Complex networks, including the Internet, wireless and cellular networks, and on-line social networks, are becoming indispensable parts of our daily lives. These networks arising from a wide range of applications can be represented and studied as graphs, and the underlying link patterns play an important role in understanding and solving problems in such applications. For example, due to the unreliable and asymmetric wireless channel, ad hoc wireless networks can be viewed as directed graphs, and the link directions contain crucial information about the possibility and efficiency of routing over such networks. Moreover, many online social networks, such as Twitter and Google+, can be viewed as directed graphs with uni-directional "following" relations among users, and the link directions contain crucial information about how users form social communities. In another application, online social networks such as Slashdot and Epinions represent relationships between users as links with positive or negative weights, which correspond to friend and foe relations. These networks are referred to as signed networks, where those signed links generate new challenges in understanding and studying the underlying network properties.
In this dissertation, I present my work on developing theories for studying and characterizing various crucial properties and application challenges in undirected, directed, and signed complex networks. First of all, we develop and extend random walk theory and the intrinsically related spectral graph theory for undirected graphs to directed graphs. Then, we explore application challenges raised by various link patterns. To be precise, we introduce a novel social community detection algorithm for social networks with both uni- and bi-directional links. In undirected communication networks, we establish the routing continuum theory that spans from short path routing to "potential" based all-path routing, based on the connection between routing and network flow optimization problems. Moreover, we investigate the social influence diffusion dynamics and influence maximization in social networks with both friend and foe relations.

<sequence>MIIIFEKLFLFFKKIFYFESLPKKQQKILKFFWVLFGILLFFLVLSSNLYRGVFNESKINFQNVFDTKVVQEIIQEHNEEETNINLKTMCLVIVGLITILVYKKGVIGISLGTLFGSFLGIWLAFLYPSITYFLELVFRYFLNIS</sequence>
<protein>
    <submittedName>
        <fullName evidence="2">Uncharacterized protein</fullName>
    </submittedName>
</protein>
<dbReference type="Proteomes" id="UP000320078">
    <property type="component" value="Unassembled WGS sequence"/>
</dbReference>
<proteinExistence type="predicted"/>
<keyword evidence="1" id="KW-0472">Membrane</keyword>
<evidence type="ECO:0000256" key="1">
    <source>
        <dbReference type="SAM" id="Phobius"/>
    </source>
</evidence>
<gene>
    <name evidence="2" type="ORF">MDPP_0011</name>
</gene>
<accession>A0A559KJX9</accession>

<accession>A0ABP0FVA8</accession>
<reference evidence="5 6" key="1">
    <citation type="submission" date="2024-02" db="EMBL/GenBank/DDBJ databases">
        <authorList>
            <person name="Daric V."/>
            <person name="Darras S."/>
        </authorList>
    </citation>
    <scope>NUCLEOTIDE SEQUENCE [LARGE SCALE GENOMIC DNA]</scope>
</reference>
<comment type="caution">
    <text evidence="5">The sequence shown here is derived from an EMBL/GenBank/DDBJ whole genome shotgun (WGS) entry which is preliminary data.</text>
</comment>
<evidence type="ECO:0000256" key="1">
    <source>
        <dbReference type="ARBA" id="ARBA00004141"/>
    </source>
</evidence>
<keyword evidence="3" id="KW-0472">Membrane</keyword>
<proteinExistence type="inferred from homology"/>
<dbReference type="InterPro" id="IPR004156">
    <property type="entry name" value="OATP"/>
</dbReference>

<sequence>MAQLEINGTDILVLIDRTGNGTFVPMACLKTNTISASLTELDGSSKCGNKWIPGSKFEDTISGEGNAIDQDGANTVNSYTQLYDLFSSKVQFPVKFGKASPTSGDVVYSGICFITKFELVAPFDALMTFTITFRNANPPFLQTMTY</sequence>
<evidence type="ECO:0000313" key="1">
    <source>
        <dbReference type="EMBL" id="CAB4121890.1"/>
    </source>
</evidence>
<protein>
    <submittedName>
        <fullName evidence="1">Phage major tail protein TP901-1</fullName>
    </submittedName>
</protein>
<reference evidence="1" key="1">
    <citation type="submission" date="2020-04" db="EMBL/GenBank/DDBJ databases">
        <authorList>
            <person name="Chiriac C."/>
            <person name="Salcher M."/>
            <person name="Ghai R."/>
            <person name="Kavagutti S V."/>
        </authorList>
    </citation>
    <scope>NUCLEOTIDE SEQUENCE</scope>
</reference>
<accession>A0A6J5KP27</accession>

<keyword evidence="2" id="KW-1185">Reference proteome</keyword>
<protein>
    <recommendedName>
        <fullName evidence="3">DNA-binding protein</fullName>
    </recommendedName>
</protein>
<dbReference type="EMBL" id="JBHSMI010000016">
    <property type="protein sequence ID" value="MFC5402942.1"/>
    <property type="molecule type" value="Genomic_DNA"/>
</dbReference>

University of Minnesota Ph.D. dissertation. August 2013. Major: Computer Science. Advisor: Prof. Zhi-Li Zhang. 1 computer file (PDF); x, 137 pages, appendix A.
Characterizing diverse link patterns in complex networks: theory and applications.
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